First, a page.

The impact of this new discovery is that, from now on, it will first be necessary to find out whether the paternal or maternal nucleus is active when studying mushrooms, for example in the quest for genes involved in mushroom formation. This new understanding of the molecular mechanisms in mushroom DNA can be used to breed new strains that can improve the cultivation of edible mushrooms, such as the common mushroom.

    Much of the article in PNAS originates from the dissertation by Thies Gehrmann, who has obtained his Ph.D. on Friday 6 April at TU Delft. "For my doctoral research, I developed and applied methods of bioinformatic analysis in order to understand variations within and between mushroom-forming fungi. The phenomenon we are now describing in PNAS is an example of that. In addition, I also demonstrate that another process, known as alternative splicing, causes some of the variations. This phenomenon is difficult to study in fungi and so it was generally believed that no splicing took place."

    Thousands of cases

    Alternative splicing is a process in cells that enables a single gene to produce different proteins, each with its own function. Abnormal alternative splicing and mutations in the products of alternative splicing have been linked to cancer, autism and serious development disorders, both in mice and in humans. Despite these serious consequences for mammals, there has been very little research into alternative splicing in fungi. Thies Gehrmann has now demonstrated that thousands of cases of alternative splicing occur in the fungus S. commune.

    Here's the full article..

    https://www.pnas.org/content/115/17/4429
     
    Last edited: Apr 17, 2021
    Moby and lennon like this.
  12. Moby

    Moby Member

    Joined:
    Feb 27, 2021
    Messages:
    34
    Gender:
    Male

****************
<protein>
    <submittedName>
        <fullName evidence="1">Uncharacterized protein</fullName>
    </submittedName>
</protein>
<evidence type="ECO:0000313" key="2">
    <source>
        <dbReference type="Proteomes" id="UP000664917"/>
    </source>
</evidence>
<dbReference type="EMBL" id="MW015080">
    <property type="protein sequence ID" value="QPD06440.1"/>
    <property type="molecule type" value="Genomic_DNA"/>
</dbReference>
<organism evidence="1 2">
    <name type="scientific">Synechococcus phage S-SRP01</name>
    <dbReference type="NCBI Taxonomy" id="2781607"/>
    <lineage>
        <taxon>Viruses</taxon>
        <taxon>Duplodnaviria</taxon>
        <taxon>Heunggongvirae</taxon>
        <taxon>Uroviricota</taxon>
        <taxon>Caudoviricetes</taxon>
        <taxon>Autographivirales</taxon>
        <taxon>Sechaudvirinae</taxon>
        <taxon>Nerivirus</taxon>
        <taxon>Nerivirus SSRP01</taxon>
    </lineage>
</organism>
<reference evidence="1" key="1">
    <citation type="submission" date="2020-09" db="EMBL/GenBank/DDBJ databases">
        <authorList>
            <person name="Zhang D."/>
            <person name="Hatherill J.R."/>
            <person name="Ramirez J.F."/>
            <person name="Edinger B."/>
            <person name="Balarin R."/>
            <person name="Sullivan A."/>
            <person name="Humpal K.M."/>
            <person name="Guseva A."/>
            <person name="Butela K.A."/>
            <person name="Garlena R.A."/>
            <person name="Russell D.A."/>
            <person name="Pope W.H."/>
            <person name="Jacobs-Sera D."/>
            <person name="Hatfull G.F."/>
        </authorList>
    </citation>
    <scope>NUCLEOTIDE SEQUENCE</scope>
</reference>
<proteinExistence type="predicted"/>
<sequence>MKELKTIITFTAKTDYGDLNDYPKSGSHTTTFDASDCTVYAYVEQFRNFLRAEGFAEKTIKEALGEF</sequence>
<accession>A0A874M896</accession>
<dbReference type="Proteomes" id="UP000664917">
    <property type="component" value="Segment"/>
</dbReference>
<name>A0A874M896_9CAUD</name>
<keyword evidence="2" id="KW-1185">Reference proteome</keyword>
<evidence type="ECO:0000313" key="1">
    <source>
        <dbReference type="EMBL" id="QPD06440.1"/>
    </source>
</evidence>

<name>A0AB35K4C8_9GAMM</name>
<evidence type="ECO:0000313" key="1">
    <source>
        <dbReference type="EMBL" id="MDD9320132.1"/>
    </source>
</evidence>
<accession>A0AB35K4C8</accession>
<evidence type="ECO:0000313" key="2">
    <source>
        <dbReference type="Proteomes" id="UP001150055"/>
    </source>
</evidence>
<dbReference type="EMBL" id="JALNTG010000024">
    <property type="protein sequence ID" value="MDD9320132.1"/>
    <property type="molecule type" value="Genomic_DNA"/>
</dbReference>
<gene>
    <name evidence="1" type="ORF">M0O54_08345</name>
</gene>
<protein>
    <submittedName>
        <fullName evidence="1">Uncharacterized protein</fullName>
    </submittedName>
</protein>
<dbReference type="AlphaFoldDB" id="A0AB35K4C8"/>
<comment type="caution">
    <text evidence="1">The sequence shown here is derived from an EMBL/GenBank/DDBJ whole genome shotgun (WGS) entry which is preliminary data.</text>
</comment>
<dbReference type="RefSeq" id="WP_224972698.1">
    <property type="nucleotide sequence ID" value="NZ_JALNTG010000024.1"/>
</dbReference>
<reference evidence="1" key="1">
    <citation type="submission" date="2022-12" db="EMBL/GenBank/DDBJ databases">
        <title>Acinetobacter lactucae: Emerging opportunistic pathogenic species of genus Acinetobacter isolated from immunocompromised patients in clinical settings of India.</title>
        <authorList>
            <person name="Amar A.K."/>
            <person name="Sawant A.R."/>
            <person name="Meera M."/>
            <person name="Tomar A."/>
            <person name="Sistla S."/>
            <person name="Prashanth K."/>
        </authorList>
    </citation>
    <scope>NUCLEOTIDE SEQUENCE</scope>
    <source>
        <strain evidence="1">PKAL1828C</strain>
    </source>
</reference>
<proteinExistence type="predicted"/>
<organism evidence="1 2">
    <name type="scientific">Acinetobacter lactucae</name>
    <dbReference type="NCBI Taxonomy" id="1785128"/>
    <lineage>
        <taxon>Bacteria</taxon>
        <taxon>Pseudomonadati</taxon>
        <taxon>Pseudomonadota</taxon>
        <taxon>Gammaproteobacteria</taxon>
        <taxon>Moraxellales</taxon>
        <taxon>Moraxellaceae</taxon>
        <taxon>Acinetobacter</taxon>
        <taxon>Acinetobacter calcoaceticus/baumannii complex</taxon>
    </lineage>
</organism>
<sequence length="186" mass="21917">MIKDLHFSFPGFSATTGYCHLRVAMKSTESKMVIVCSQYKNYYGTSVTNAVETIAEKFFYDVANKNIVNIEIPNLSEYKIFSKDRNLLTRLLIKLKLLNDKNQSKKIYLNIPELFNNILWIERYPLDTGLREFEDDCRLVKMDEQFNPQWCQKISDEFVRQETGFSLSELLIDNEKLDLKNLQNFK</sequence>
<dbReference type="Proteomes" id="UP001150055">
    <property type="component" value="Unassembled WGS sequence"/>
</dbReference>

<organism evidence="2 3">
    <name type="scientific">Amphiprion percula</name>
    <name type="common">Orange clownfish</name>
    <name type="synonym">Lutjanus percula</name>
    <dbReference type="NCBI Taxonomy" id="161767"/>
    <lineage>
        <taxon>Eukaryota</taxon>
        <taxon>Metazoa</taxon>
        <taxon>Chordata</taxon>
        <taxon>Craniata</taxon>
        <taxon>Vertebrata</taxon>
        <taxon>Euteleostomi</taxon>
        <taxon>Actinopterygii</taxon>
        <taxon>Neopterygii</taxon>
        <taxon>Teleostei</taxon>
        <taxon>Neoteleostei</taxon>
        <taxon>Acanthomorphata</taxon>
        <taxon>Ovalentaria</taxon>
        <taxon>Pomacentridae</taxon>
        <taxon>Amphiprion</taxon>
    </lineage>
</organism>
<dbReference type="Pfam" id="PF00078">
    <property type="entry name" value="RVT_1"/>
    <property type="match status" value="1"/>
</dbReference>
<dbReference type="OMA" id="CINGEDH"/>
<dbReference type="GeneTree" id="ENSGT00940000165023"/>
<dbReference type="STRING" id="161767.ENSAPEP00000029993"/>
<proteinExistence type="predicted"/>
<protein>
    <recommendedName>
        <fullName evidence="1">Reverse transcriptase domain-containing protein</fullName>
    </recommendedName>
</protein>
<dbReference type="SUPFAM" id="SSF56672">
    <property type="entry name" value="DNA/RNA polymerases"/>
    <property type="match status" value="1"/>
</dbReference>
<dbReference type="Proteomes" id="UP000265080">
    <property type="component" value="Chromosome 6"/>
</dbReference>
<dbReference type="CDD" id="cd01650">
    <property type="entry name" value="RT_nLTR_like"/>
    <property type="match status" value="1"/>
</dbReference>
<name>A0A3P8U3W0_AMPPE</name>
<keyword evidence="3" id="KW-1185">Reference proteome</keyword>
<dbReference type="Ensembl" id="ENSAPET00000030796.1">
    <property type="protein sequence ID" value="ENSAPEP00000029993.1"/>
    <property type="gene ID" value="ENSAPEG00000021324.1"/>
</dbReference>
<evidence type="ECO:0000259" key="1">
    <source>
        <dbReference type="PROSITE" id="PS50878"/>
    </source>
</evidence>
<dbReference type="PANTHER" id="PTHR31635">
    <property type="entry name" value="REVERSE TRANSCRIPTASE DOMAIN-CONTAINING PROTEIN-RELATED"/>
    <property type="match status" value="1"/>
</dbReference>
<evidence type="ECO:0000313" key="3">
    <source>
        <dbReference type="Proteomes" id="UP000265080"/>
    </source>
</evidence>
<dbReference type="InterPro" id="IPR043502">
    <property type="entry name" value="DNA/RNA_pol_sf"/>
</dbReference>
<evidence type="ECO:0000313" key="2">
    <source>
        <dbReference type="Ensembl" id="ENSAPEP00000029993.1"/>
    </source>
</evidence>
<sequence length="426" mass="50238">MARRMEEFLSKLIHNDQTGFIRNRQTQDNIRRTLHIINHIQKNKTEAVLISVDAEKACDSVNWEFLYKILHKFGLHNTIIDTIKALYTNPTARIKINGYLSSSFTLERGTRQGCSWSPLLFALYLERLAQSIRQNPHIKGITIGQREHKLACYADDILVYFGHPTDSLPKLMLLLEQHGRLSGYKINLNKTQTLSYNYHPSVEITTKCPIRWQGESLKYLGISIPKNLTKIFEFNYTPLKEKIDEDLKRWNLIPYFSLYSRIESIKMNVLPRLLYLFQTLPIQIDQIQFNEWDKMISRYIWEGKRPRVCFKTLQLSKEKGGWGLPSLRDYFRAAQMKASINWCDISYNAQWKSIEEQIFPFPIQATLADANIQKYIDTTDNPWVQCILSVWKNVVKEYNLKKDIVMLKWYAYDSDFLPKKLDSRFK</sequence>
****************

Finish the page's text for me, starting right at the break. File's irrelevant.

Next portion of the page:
Location:
    Europe
    Thank you!

    Was absent for a moment, pretty wrapped up into sourcing of spores, got a solid collection of new stuff and a microscope that I'll work into in the next weeks.

    I got an old Falbino print from 2012 from Mrs Hipp3 a while back, gave it to someone else to revive it hopefully but kept three swabs of it, will try to get it back running in the closer future too.

    Freaky joined us here btw
     
    the_chosen_one likes this.
  13. the_chosen_one

    the_chosen_one there are no answers.. only choices Moderator Mushroom Doctor

    Joined:
    Jan 13, 2012
    Messages:
    984
    Gender:
    Male
    Location:
    1984
    You're quite welcome. Wish we had that info 15-20 years ago. Could have saved a lot of arguing lol.
    Thanks for the hook up too! Just sent her a message.

    Yeah, I fired Falbino back up last year. She still does her thing. Even got a couple of Chimera on this one. I really need to get back on that project.
    Falbino Chimera.jpg
     
    Moby likes this.
  14. Moby

    Moby Member

    Joined:
    Feb 27, 2021
    Messages:
    34
    Gender:
    Male
    Location:
    Europe
    Luckily more and more people invest time into studies that at least contain bits of information buried under irrelevant stuff, at least some info tho.
    With the legalizations they gotta do more tests it will go forward in a faster tempo now.

    Here a picture of Falbino that Nicked posted on topia, he got spores from Wharfrat.

    post-160797-0-32638600-1610112014.jpg

    Guess Wharfrat has stabilized it.


    I really like the diversity in your casing.
    Is it a f2 or f3 ?

    PF Albino btw is very rare now, I dont know anyone who has it (except Nicked but dont really know him), make sure to keep it going ;)

    Cheers